In this episode, I once again talk to my very first guest: John Simpson. We dig deeper into the fundamentals of learning good marksmanship, past Army programs, the importance of learning the right lessons in training, and more.
Matt here. On this page, you’ll find all episodes of Everyday Marksman Radio, the official podcast of our community. These episodes include interviews with experts in the field, Q&A with the community, and talk about the same subjects we write about.
Be sure to subscribe in your podcast player of choice, and you’ll always find the most detailed show notes here on the site. As always, I appreciate any comments on the shows and sharing with friends.
I’ve got a bit of experience between training and competition, though not as much as I’d like. Still, I’ve learned a few things along the way and today we’re talking about some of the key lessons I wish I could go back and make sure I knew back at the beginning.
This is just a quick unedited rant about why I decided to launch a physical fitness test for The Everyday Marksman. In short, 2020 sucked, and 2021 might be worse: maybe it’s time to hold ourselves to some objective standards.
This is a short episode touching on an observation I’ve had lately. Since the biggest rush of gun-buying stuff, this year is new shooters, they haven’t quite learned about all the other stuff they should be aware of. And that leaves an opportunity for enthusiasts like you and me.
This episode is a bit of an audio guide version of my article on selecting AR-15 optics. It’s a bit more off the cuff than usual, and you can probably tell that I get a bit excited about nerding out with this topic.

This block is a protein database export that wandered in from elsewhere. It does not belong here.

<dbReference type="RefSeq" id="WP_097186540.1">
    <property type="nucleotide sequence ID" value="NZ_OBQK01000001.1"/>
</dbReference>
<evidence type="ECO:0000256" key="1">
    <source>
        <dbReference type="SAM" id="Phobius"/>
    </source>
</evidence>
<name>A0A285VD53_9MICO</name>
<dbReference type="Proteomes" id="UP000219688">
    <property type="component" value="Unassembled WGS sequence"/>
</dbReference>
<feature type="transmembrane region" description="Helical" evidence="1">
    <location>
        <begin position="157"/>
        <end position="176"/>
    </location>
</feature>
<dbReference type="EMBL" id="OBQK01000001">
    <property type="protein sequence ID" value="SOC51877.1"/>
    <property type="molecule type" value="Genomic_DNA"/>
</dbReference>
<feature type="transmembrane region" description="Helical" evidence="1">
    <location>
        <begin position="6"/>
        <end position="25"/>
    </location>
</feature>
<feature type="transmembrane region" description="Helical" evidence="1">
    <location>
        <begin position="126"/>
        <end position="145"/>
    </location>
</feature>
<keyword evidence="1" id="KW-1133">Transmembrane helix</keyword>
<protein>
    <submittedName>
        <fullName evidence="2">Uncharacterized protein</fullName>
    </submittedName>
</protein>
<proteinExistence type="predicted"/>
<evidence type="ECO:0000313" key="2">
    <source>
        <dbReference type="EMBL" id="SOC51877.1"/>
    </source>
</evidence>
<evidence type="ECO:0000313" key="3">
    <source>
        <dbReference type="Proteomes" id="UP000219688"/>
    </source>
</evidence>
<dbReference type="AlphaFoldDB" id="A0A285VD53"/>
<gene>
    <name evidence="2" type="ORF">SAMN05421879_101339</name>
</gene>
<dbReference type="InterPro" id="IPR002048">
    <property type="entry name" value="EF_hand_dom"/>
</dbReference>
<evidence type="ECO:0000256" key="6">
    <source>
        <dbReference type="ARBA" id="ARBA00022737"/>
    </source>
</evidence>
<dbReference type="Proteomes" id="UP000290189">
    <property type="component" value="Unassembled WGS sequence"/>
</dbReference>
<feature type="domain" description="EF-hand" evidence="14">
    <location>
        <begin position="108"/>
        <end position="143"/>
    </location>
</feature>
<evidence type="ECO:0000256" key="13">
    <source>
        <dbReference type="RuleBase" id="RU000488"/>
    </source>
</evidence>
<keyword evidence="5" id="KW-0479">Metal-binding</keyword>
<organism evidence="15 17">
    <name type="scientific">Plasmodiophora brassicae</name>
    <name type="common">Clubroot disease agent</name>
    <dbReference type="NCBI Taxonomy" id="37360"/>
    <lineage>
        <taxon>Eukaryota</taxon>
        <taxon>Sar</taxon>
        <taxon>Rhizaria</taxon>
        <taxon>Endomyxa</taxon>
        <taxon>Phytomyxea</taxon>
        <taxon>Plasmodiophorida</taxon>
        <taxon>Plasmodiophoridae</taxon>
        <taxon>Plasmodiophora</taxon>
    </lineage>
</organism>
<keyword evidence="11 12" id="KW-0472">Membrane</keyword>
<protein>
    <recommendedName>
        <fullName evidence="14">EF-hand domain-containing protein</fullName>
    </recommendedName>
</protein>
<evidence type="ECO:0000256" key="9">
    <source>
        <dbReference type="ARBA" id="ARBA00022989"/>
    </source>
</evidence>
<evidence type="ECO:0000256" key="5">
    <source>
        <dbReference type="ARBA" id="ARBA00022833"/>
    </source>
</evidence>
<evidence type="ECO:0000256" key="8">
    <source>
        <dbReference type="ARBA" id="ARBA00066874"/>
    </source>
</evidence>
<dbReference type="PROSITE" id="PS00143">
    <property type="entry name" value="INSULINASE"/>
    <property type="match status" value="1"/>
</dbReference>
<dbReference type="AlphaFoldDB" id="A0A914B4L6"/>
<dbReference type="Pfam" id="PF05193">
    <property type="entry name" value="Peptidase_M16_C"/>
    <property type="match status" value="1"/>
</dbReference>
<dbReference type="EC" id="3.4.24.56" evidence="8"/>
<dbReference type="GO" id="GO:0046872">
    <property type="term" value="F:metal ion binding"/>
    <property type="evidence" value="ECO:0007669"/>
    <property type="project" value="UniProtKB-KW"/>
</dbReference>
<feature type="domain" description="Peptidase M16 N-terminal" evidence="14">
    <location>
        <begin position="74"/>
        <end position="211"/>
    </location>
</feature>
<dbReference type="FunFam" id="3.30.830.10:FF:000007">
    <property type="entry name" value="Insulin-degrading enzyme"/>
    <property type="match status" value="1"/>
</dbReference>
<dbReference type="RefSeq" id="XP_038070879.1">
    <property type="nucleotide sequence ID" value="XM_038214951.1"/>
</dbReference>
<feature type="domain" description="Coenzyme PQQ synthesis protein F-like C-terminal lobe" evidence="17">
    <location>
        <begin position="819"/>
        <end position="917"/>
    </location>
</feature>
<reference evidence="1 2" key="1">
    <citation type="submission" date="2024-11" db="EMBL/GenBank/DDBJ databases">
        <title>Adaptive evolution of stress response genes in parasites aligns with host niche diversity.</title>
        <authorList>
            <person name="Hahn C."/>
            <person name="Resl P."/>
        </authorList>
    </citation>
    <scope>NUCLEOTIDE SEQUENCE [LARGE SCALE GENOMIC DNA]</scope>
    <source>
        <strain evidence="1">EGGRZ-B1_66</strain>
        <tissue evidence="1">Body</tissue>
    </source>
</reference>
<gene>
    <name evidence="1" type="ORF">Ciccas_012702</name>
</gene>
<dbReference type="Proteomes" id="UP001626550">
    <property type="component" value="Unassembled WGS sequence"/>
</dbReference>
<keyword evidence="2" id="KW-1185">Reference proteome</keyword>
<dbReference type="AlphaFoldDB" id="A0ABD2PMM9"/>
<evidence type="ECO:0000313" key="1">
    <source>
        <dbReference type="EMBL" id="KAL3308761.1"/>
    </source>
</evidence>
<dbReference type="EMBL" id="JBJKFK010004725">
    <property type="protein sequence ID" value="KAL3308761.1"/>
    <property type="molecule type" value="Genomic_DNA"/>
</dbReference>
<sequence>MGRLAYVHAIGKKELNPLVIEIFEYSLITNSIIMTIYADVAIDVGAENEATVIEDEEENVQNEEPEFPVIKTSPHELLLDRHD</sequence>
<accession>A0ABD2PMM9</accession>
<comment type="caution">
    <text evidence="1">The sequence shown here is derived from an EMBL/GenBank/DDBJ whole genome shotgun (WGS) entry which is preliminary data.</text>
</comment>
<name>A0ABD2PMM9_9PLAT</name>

The principles I outline apply to just about any kind of optic regardless of the rifle, or handgun, that it mounts to. At the core, it’s about understanding the role you are trying to fill and then selecting an appropriate solution within the bounds of your budget.
2020 has been a rough year, and things may only get worse from here. So what, exactly, can we do about that? First, take a breath. Now let’s talk.
Today I’m talking about my concept of the Minimum Capable Carbine. If you’ve been reading for a while, you might recognize this as my suggestion for your first AR-15. In truth, this episode is a chance for me to say things out loud that didn’t come across very well in written format.
Mike Green is a 15 year veteran of Special Operations who began a training company in Northern Virginia as a bit of a side gig. His school has since grown into quite the training operation spanning multiple states and categories of students. One of the things that stood out to me about Green Ops is their motto, “Why Should Your Training Be Less Special?”
The theme of the month is all about balance, so here’s another one to think about. I thought about the elements that should go into decision making regarding everything we do, and I categorized everything into these three: safety, capability, and security.
As gun owners and firearms enthusiasts, we should always be mindful of keeping these things in balance.
Today’s episode has to do with the theme of the month within our community over at The Marksman’s Quarter: finding balance. I thought this was an appropriate topic because I just came off of a month-long break from writing or recording, and wanted to talk a little bit about what led to that hiatus and the things that have been on my mind.
I don’t know why this question has been on my mind lately, but I’ve felt compelled to try and put words to my answer. Why is good marksmanship important? What do we get from learning and practicing it?
I think there’s an assumption within the gun world that everyone already knows that marksmanship is important. But I don’t think most people actually care.
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